Is diversity a compelling interest that can justify the narrowly tailored use of race when public universities select applicants for admission?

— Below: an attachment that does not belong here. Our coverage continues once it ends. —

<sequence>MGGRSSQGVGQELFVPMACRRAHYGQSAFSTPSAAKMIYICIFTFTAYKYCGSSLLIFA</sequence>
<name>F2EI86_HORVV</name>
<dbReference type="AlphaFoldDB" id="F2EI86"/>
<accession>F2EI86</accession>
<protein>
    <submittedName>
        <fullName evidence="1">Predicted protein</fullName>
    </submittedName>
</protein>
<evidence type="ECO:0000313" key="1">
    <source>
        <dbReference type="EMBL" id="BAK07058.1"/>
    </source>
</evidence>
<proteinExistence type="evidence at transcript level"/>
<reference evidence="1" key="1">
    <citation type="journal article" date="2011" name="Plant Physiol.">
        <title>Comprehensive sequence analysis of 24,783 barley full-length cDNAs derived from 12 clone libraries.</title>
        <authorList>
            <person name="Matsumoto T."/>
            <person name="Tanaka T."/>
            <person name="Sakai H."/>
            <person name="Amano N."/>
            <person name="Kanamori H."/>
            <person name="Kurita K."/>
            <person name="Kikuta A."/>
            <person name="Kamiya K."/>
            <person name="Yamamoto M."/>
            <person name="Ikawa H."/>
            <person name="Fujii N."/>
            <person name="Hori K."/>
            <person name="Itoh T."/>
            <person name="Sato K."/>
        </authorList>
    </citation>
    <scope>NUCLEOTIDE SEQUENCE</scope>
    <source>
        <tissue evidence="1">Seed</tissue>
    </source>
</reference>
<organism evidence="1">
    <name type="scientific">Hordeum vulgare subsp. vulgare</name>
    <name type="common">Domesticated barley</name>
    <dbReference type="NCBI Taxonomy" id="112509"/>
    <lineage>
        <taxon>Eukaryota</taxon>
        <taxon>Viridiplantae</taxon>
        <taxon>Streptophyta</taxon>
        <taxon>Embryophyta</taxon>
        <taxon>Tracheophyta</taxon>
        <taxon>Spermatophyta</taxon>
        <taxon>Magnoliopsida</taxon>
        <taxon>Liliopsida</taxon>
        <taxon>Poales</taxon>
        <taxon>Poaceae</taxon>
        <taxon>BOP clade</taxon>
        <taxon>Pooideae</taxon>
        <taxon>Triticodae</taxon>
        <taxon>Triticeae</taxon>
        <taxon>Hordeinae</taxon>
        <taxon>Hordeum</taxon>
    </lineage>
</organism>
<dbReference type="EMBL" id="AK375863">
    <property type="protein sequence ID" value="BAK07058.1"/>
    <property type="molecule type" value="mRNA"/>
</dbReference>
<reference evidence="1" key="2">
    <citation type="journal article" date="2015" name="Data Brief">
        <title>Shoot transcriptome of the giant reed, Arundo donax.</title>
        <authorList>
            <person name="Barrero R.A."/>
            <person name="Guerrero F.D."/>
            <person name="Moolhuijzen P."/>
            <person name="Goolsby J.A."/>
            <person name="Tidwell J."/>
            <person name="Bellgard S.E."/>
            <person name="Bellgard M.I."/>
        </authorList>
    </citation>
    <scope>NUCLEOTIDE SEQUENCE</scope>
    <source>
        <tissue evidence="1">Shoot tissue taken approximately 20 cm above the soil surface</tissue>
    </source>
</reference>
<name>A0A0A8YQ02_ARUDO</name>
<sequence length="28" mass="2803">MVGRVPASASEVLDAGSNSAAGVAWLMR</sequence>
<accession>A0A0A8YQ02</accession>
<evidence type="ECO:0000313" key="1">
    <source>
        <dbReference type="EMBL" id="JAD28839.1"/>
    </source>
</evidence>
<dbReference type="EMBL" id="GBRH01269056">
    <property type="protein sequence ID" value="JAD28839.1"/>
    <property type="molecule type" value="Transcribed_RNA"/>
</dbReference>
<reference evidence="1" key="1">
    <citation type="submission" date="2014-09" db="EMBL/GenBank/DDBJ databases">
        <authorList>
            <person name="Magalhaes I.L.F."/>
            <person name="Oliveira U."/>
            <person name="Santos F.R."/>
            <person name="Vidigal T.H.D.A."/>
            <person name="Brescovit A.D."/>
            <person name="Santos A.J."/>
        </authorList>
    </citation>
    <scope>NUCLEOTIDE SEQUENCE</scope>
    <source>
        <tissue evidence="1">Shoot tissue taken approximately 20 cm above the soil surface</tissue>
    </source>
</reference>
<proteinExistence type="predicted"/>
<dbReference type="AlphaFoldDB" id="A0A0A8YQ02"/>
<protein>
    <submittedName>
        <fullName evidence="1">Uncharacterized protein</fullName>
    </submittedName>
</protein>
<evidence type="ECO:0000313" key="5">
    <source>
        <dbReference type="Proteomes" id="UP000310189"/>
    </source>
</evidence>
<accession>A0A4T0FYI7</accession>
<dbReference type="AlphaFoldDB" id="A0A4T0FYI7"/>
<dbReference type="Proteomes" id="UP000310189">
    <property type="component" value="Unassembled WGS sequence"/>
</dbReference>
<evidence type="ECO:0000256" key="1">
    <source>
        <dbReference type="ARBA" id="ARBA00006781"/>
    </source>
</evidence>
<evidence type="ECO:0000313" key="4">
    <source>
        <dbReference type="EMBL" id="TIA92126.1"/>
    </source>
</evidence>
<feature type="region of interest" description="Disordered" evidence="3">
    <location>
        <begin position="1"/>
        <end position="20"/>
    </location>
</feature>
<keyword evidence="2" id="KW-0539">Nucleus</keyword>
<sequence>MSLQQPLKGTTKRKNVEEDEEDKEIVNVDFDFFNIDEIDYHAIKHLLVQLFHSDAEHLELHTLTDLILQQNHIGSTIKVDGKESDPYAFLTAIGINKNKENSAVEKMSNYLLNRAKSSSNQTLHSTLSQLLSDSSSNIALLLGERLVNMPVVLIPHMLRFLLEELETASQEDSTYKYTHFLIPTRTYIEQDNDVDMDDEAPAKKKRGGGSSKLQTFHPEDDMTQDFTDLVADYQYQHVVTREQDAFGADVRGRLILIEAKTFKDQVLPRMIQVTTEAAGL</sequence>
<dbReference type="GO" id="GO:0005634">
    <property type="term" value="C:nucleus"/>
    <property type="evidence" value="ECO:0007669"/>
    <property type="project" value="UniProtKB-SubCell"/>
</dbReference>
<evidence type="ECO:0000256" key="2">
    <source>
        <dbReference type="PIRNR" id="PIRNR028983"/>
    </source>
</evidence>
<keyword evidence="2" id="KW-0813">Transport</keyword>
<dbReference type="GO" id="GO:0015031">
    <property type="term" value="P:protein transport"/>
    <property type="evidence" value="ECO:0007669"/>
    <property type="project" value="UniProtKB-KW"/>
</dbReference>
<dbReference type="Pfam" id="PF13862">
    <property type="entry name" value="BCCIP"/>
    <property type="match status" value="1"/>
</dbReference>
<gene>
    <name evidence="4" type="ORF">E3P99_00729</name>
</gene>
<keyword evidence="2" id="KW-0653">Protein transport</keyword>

(O’Connor, J.)Â Yes. Diversity is a compelling interest that can justify the narrowly tailored use of race when public universities select applicants for admission. In this case, the Law School’s (Defendant) admissions program bears the hallmarks of a narrowly tailored plan. Truly individualized consideration demands that race be used in a flexible, non-mechanical way. It follows from this mandate that universities cannot establish quotas for members of certain racial groups or put members of those groups on separate admission tracks. Universities also cannot insulate applicants who belong to certain racial or ethnic groups from the competition for admission.Â However, as was done here, universities can consider race or ethnicity more flexibly as a â€œplusâ€ factor in the context of individualized consideration of each and every applicant.Â The Law School’s (Defendant) goal of attaining a critical mass of underrepresented minority students does not transform its program into a quota.Â The evidence indicated that the Defendant engaged in a highly individualized, holistic review of each applicant’s file, giving serious consideration to all the ways an applicant might contribute to a â€œdiverse educational environment.â€Â In addition, evidence showed that the Defendant gives substantial weight to diversity factors besides race by frequently accepting nonminority applicants with grades and test scores lower than underrepresented minority applicants.Â There was no Law School (Defendant) policy, either de facto or de jure, of automatic acceptance or rejection based on any single â€œsoftâ€ variable.Â Narrow tailoring does not require exhaustion of every conceivable race-neutral alternative.Â It also does not require a university to choose between maintaining a reputation for excellence or fulfilling a commitment to provide educational opportunities to members of all racial groups.Â Affirmed